And yet… I’m also always waiting for them to change. As an example, my two-year-old son likes the home-field advantage when he poops. He’s worked out how to be at daycare all day long without a dirty diaper and not poop until he gets home. Lucky me.

And my 6-year-old daughter frequently loses it when introduced to a situation where she has to play with kids in an unstructured environment. The two years of pandemic have meant she’s missed out on a lot of practice of that negotiation of rules and expectations that come when kids are playing and no adult is leading the way.

I know that both of those things will change sooner or later. I will potty train my son and work with my daughter on role playing and she will eventually get some more practice and mature.

This leaves me in great tension. How do I love my life as it is now and also long for things to change? It’s a paradox of life. It’s also why I’ve come to believe that happily ever after doesn’t exist. Because there will always be something that isn’t ideal and I’m waiting to change. Or something that I love that will also change. Or a disruption, hurry or maybe even… a pandemic that adds extra curve balls.

The funny thing is that I’ve gotten pretty good at appreciating the surprises that come with life. I’ve come to trust the Divine hand that holds mine and reveals in change and disruption what I need to learn. It’s just taken me until now to realize that there will never be a time that doesn’t come with unexpected twists. So I’m leaning into practicing “happily ever as-is.” It has a lot fewer expectations and even more delight.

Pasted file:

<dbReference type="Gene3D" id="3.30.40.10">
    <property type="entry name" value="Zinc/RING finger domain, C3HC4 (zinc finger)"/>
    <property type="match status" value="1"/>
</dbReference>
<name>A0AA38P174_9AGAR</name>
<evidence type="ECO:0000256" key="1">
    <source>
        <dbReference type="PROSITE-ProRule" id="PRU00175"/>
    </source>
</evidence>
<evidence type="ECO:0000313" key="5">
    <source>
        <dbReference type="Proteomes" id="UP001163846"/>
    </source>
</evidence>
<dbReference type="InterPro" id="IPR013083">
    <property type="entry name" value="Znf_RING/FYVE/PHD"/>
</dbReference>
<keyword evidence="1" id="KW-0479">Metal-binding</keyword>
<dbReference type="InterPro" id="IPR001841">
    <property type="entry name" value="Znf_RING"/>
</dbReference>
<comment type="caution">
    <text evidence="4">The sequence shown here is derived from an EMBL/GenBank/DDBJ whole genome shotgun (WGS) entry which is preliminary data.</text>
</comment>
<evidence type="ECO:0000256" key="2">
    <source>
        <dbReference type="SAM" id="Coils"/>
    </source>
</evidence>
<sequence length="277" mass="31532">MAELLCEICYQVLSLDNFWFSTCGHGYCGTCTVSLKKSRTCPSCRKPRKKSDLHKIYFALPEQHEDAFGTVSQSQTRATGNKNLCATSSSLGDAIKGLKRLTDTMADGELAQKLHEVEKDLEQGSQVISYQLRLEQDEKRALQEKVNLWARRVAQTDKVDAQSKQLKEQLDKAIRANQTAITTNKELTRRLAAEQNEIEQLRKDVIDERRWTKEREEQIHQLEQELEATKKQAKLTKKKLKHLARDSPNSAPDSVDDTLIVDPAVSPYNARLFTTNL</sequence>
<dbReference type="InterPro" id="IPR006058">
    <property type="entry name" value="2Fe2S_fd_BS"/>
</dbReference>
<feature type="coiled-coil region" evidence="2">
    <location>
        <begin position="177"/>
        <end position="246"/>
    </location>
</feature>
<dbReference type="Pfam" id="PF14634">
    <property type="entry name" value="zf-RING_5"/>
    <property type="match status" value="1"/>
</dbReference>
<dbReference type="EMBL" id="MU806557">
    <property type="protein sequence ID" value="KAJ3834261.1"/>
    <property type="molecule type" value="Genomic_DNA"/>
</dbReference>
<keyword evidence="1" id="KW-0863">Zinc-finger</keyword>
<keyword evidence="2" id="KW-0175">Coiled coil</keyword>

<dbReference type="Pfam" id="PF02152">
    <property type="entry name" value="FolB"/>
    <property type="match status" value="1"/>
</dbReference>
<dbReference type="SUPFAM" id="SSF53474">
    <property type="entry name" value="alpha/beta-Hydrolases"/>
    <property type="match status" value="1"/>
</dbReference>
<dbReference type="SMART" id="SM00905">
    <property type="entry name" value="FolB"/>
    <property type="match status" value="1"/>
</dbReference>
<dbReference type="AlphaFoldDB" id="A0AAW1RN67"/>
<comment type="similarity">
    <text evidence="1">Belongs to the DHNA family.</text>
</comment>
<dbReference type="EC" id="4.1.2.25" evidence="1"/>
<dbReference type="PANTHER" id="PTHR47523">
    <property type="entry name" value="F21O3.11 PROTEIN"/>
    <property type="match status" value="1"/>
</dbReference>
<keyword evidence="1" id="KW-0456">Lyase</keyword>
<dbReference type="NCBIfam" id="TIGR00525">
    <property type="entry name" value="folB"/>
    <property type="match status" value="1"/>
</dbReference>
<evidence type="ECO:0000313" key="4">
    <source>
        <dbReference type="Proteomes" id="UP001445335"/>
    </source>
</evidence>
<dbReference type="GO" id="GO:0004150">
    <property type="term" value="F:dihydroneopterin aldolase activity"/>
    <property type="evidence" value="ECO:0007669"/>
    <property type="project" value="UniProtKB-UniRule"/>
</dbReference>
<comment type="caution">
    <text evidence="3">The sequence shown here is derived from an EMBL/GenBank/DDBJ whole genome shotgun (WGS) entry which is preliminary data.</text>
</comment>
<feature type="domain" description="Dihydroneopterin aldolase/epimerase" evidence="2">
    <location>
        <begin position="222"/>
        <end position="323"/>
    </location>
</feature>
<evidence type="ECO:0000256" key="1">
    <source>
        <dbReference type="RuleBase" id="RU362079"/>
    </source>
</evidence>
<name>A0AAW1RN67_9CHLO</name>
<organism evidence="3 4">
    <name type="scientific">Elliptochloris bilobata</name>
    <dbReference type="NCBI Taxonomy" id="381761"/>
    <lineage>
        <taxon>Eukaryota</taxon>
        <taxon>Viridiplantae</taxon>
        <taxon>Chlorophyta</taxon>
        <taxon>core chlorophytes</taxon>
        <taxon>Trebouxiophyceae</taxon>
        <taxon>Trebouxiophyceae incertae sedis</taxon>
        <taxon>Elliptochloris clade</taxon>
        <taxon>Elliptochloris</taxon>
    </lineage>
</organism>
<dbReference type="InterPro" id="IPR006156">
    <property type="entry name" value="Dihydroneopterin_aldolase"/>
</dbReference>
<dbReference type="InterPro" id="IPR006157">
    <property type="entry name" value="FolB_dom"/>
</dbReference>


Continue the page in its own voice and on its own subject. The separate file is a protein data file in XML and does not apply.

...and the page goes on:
(featured photo from Pexels)

Expectations

You can’t depend on your eyes when your imagination is out of focus.” – Mark Twain

On Friday, I was so excited to spend a morning with my toddler whose preschool was closed for a teacher in-service day. His sister had her last day of school before the holiday break so it would just be the two of us. I expected that he would soak up all the individual attention and enjoy all the fun we could cook up. I expected it would be a lot like spending time with my daughter when she was two-years-old and it was just the two of us.

What actually happened is that he spent the whole morning missing his sister and coming up with ideas like biking. I was happy to oblige only to find out the only route that he wanted to go was the one to his sister’s school so we could go get her. He wouldn’t listen to reason that it was too early to pick her up (after all, he is two-years-old) and my patience was frayed by not only his disappointment but also my own.